The best friend undocumented immigrants have ever had just got jeered during a speech in Obama-friendly California because his plan to do something fundamentally unfair to citizens isn’t moving fast enough. The hecklers were few, but immigration reform is in trouble. Does that mean our president’s ideas have to be shelved, or do Democrats just need to come up with more taxpayer-friendly ways to be fair?
It hit me while Illinois politicians were slapping each other’s backs over their new gay marriage win. Perhaps it was naïve not to have realized what was happening before now. Lawmakers must sense that their house of cards is about to come crashing down as debt consumes our state. What better way to protect yourself for the bad times than by seeking forgiveness in advance?
Immigration reform is back. With a very narrow window to do stupid things before next January the White House is reminding Americans that we need to pass a bill right now, before we have a chance to think too much:
We’ve got the time to do it. Republicans in the House, including the Speaker, have said we should act.
There was no uproar when it happened, but what John Morton pulled off for the Obama administration with his prosecutorial discretion memo was a political coup that is still paying big dividends. The ICE director paved the way for Barack Obama’s deferred action order and stuck a big foot in the door for illegal immigrants. When comprehensive immigration reform fails to pass, prosecutorial discretion will be the basis for executive orders and policies that will accomplish the same thing without the involvement of Congress (see: Deferred Action Order Flaunts the Genius of Obama).
The Boston terrorists brought Americans together. The shootings in Newtown drove us apart. What was the difference? The Newtown tragedy was pushed aside so members of Congress could focus on controlling guns with a polarizing bill that, ironically, brought a surge of Second Amendment patriotism.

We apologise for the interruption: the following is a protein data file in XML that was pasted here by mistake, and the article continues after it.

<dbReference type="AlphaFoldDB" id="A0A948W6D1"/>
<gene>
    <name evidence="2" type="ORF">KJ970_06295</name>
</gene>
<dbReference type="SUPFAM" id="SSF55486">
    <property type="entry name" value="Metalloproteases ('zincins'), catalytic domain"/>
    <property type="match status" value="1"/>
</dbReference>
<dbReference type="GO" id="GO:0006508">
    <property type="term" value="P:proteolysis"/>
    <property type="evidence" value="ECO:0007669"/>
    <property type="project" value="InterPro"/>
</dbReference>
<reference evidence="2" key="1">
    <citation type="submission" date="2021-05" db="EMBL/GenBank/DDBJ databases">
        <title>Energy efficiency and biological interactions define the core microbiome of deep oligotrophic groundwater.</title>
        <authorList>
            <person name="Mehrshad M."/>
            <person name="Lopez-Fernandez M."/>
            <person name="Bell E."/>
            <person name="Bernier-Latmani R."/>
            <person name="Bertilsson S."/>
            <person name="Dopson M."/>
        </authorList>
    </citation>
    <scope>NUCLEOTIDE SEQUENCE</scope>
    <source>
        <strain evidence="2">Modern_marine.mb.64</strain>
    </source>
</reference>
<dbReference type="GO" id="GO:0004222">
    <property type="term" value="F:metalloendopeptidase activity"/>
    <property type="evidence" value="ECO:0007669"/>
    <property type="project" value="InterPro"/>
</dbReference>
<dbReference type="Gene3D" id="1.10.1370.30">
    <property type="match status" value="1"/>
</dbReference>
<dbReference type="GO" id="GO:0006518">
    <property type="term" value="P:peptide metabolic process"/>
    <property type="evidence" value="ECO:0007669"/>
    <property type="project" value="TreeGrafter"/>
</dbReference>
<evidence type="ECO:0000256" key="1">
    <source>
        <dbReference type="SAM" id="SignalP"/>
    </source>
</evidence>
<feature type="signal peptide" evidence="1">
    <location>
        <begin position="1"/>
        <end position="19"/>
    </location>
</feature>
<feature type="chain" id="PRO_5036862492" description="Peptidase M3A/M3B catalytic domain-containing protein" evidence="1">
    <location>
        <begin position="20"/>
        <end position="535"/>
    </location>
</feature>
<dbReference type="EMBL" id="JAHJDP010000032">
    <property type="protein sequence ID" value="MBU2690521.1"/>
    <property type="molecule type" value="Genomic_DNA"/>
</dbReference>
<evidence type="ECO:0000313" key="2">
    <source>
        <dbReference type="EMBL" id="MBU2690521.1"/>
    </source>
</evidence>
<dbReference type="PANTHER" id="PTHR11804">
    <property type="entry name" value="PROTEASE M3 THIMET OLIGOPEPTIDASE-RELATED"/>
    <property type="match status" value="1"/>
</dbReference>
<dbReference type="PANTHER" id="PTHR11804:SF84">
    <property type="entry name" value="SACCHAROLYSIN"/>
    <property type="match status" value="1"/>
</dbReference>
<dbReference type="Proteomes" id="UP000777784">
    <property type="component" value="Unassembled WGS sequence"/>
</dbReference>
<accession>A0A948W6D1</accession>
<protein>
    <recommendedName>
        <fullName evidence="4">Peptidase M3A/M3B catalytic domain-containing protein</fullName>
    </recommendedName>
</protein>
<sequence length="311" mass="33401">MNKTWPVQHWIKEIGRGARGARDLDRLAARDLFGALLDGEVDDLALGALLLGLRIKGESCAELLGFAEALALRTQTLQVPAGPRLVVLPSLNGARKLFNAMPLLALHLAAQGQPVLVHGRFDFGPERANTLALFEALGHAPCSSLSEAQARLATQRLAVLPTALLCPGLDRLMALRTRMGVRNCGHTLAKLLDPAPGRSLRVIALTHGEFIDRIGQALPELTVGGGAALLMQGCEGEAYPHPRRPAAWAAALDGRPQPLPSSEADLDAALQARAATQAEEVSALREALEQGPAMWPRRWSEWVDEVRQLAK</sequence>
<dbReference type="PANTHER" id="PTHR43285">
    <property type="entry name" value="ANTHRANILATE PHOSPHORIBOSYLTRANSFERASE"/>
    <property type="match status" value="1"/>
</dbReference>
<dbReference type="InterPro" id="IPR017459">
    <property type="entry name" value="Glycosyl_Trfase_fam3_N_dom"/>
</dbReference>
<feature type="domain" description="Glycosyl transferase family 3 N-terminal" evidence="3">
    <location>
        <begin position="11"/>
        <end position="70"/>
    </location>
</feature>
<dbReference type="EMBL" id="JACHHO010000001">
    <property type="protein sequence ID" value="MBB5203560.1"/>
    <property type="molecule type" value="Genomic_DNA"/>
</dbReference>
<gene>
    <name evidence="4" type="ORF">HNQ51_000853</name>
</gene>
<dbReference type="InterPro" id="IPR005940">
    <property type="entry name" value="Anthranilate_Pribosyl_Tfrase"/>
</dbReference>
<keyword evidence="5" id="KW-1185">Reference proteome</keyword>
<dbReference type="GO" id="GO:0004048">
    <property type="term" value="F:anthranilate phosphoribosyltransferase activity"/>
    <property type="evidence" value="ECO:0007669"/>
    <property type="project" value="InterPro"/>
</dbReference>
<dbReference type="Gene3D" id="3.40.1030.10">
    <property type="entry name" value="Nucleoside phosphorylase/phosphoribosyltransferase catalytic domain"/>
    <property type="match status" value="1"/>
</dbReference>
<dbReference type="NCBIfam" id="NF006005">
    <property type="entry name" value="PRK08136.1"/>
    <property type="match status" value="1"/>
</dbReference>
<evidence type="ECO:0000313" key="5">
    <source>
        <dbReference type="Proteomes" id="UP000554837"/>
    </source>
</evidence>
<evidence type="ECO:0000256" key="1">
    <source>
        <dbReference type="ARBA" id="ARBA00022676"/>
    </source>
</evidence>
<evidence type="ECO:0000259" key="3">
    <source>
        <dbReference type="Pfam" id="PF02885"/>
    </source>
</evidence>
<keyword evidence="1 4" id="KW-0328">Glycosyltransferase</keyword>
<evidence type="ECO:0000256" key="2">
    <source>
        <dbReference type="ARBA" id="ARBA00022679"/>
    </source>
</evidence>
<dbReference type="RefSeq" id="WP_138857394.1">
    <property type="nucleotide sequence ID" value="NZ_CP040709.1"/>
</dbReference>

The Boston attacks raised old questions about the sort of open-armed immigration policies that make life in America accessible to immigrants but less safe for citizens.
For all the demands that we delve into the identities and backgrounds of citizens who purchase guns, did anyone stop to consider why we deny the same citizens the protection of not having to compete with illegals for work? When gun owners go to the polls should they worry that their voting rights are not being protected, either, because the identification needed to buy a firearm is not required to exercise the right to vote?
It figures that New York Senator Charles Schumer would link the Senate immigration sell-out with Dyngus Day on April Fools’,¹ talking about Polish immigrants instead of the Latino illegals Democrats have pinned their hopes to. Taxpayers have heard enough nonsense about reforming America’s immigration system to secure our nation’s future and not enough about the real motivation behind a reform bill.
When citizens lie to congressional committees we call it perjury. When politicians play games and reinvent the truth, or confuse it so badly that neither the government nor the public has any idea what the truth is, we call it partisanship.
In Washington, going back to square one after lots of money and effort have been expended means failure, a radical policy shift, or both.